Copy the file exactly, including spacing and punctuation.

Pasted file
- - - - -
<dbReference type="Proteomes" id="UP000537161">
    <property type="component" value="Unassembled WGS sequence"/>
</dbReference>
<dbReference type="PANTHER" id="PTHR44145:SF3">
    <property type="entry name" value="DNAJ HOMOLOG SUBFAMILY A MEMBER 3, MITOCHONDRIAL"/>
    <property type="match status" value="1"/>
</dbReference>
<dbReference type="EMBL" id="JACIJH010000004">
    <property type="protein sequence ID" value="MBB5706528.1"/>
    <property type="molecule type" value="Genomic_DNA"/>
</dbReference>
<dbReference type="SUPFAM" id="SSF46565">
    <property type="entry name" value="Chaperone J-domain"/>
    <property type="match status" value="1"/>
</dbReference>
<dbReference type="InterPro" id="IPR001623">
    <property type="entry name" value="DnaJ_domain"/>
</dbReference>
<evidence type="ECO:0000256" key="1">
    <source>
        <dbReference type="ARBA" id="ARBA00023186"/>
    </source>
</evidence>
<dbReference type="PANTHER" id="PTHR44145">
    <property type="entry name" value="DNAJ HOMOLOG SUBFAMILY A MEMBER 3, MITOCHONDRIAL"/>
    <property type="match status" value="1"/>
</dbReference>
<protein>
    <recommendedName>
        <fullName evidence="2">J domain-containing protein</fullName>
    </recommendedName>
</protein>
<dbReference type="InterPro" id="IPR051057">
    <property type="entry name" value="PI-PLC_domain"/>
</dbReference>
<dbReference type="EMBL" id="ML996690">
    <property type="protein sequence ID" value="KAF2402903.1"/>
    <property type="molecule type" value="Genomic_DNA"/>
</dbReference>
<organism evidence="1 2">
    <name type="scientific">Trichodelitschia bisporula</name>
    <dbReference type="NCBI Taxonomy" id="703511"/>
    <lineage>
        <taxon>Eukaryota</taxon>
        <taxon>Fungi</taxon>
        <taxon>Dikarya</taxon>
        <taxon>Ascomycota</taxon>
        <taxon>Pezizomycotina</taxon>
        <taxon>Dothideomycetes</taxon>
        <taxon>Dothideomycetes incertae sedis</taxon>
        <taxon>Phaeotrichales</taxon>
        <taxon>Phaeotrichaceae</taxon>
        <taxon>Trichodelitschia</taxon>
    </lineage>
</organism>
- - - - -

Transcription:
<dbReference type="Proteomes" id="UP000537161">
    <property type="component" value="Unassembled WGS sequence"/>
</dbReference>
<dbReference type="PANTHER" id="PTHR44145:SF3">
    <property type="entry name" value="DNAJ HOMOLOG SUBFAMILY A MEMBER 3, MITOCHONDRIAL"/>
    <property type="match status" value="1"/>
</dbReference>
<dbReference type="EMBL" id="JACIJH010000004">
    <property type="protein sequence ID" value="MBB5706528.1"/>
    <property type="molecule type" value="Genomic_DNA"/>
</dbReference>
<dbReference type="SUPFAM" id="SSF46565">
    <property type="entry name" value="Chaperone J-domain"/>
    <property type="match status" value="1"/>
</dbReference>
<dbReference type="InterPro" id="IPR001623">
    <property type="entry name" value="DnaJ_domain"/>
</dbReference>
<evidence type="ECO:0000256" key="1">
    <source>
        <dbReference type="ARBA" id="ARBA00023186"/>
    </source>
</evidence>
<dbReference type="PANTHER" id="PTHR44145">
    <property type="entry name" value="DNAJ HOMOLOG SUBFAMILY A MEMBER 3, MITOCHONDRIAL"/>
    <property type="match status" value="1"/>
</dbReference>
<protein>
    <recommendedName>
        <fullName evidence="2">J domain-containing protein</fullName>
    </recommendedName>
</protein>
<dbReference type="InterPro" id="IPR051057">
    <property type="entry name" value="PI-PLC_domain"/>
</dbReference>
<dbReference type="EMBL" id="ML996690">
    <property type="protein sequence ID" value="KAF2402903.1"/>
    <property type="molecule type" value="Genomic_DNA"/>
</dbReference>
<organism evidence="1 2">
    <name type="scientific">Trichodelitschia bisporula</name>
    <dbReference type="NCBI Taxonomy" id="703511"/>
    <lineage>
        <taxon>Eukaryota</taxon>
        <taxon>Fungi</taxon>
        <taxon>Dikarya</taxon>
        <taxon>Ascomycota</taxon>
        <taxon>Pezizomycotina</taxon>
        <taxon>Dothideomycetes</taxon>
        <taxon>Dothideomycetes incertae sedis</taxon>
        <taxon>Phaeotrichales</taxon>
        <taxon>Phaeotrichaceae</taxon>
        <taxon>Trichodelitschia</taxon>
    </lineage>
</organism>